SA invited me to hear Noa, an Israeli singer she introduced me to. I wasn't totally convinced I like her enough to be worth seeing live, but I wanted the excuse to spend the evening with SA, so I agreed.
The concert was at Södra Teatern, an old, deliciously baroque theatre which is now used for world music and non-mainstream comedy. But it's quite a small theatre, so it was surprisingly intimate, with just a few hundred people crammed quite close together on traditional red velvet seats. Of course, I turned out to know half the audience, because there's a significant contingent of the Jewish community here who will faithfully turn out to anything with an Israeli artist out of some strange sense of patriotism.
After the first few songs, I was ready to be disappointed. Singing in English, Noa comes across like a fairly generic singer-songwriter, and not a particularly good one. She was over-amplified for such a small venue, and even so tended to shout into the microphone a bit, and she was very stiff and awkward when she even moved at all, and the lyrics didn't really rise above the usual sentimental clichés. Just as I was beginning to regret coming, she did a couple of verses (not whole songs, I think she misjudged quite how overwhelmingly Jewish and Israeli expat her audience was going to be) in Hebrew. I couldn't quite believe how much better she was singing in Hebrew, thinking I was just giving her more benefit because of the novelty and my own sentimental attachment to the language. But she really was a totally different performer, singing in a middle-eastern style which she does much better than her western poppy chick-with-guitar thing. She even moved better, much more at ease in her body.
Over the course of the second half of the show, she just kept getting better and better. She used a lot of Temani (Yemenite) material, some traditional, some modern fusion stuff in the best possible sense, combining Yemenite rhythms, drumming and ululating vocals with a very contemporary, poppy framework and some really original material. For one song, she used her own body as a drum, slapping her chest and using her lungs for resonance, at the same time as singing, which was really startling. In another, she did a kind of reverse strip tease, starting out in rags that were only decent by virtue of a skater style body stocking, and covering herself up with a veil and headdress and eventually going into a Yemenite wedding dance. And really a very good song about trying to stay true to her roots while fitting in to modern society and a pair of too-tight jeans.
By the end of the show, she was going nuts, bouncing all over the stage, with loud, fast, exuberant songs accompanied by intense drumming and getting the audience clapping and swaying and trying to teach us some of her lyrics so we could join in with the chorus. She combined bits of Middle Eastern, African and distinctly American musical styles (even with allusions to hiphop and gospel music), reflecting her own heritage of Yemenite immigrants to Israel, growing up mostly in New York, and then moving back to Israel as an adult. Some in English, some in Hebrew, and some in a language that might have been Temani Hebrew, or might have been Arabic, or anyway some vaguely semitic sounding language that I don't speak.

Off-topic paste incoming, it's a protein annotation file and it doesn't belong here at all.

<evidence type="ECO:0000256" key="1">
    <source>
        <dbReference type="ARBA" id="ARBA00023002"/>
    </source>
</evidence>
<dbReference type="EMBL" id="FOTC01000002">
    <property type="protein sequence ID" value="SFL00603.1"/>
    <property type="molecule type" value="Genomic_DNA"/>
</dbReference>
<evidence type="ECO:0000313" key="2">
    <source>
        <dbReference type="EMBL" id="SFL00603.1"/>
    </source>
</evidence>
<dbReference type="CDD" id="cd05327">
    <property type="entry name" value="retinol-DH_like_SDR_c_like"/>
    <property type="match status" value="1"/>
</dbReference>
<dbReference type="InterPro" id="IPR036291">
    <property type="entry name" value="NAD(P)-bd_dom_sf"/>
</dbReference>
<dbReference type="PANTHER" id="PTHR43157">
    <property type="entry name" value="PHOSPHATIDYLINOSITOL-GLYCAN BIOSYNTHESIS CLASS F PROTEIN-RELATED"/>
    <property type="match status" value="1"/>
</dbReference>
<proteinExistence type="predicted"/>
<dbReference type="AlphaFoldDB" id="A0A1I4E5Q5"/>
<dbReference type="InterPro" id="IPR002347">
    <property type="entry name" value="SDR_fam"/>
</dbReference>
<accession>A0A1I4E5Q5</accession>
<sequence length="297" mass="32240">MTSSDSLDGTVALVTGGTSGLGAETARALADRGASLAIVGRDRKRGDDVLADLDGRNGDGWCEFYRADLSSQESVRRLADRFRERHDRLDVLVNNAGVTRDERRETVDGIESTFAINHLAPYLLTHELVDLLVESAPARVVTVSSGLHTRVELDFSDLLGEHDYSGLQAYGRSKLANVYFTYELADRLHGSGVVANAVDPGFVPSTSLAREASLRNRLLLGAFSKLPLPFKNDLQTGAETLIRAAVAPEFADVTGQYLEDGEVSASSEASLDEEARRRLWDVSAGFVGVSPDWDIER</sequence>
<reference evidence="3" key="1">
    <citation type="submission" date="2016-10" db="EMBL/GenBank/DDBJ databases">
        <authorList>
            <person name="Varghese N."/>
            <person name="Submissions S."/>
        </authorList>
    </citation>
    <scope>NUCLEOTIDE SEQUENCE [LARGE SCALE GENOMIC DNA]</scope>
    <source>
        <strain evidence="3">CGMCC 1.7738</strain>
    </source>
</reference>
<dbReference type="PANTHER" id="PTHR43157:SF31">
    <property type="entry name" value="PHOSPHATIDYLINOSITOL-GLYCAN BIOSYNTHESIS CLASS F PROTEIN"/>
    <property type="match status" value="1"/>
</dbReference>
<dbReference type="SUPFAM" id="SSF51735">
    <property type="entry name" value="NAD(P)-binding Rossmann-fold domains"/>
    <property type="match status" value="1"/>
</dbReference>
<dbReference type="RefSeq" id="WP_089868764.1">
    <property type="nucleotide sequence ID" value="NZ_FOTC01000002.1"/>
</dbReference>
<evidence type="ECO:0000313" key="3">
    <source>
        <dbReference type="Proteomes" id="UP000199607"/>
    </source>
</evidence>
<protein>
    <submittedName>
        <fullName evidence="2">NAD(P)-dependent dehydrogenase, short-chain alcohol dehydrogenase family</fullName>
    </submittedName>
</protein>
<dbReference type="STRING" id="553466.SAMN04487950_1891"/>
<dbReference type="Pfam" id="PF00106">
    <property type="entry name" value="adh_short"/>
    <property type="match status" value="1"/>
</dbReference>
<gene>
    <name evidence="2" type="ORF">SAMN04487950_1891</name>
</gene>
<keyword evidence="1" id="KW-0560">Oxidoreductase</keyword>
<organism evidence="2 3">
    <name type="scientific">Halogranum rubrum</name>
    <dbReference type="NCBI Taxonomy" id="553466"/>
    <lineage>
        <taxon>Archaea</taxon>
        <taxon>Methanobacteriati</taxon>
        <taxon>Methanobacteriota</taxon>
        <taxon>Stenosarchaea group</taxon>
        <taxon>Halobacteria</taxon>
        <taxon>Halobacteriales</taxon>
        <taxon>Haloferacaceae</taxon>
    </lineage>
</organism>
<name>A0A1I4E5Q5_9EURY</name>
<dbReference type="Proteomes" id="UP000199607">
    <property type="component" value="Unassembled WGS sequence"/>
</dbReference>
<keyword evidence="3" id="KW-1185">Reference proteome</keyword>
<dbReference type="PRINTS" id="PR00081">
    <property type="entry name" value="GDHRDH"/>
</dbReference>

The encores were great too: an extra super bouncy manic version קרן אור (Ray of light), which is the song that grabbed my attention when I was checking her out on SA's recommendation, which was really pleasing as an addition to a presentation of material almost entirely from her most recent album. Then she calmed things down with an unadulterated Temani song, accompanied with a rhythm beaten out on empty oil cans, because traditionally Temani Jews didn't use musical instruments out of sorrow at the destruction of the Temple. And finally something very soppy about love and peace, but by then, I and the whole audience were so hyped up we didn't mind the over-earnestness.
She really carried the audience, holding together that strange mixture of middle aged Jews who must give money to all Israeli artists regardless of whether they're actually interested in the material, with young, trendy Swedish world music fans. Absolutely adorable in the way she kept thanking her band (she slipped in a thank you to Obama for getting elected!), and telling everybody how important love and peace are, soppy as hell but you couldn't hold it against someone so earnest and joyful. And she did a few bits of serious but not lecturing explanation of some aspects of her incredibly mixed heritage, both her deep, passionate connection to her cultural traditions and her clear-eyed understanding that life in the modern secular world is vastly superior to tribal traditions based in poverty and austerity and forcing nine-year-old girls into arranged marriages.
I am very glad indeed that I let myself be persuaded into attending, because she's really special live. Now I need to get to sleep, because I am going to Germany straight from work tomorrow, and haven't packed or anything. I'm very, very excited about spending a weekend doing Progressive community building stuff in Berlin. Of all places; the conference looks exciting in its own right, but with that factor I just have to be there.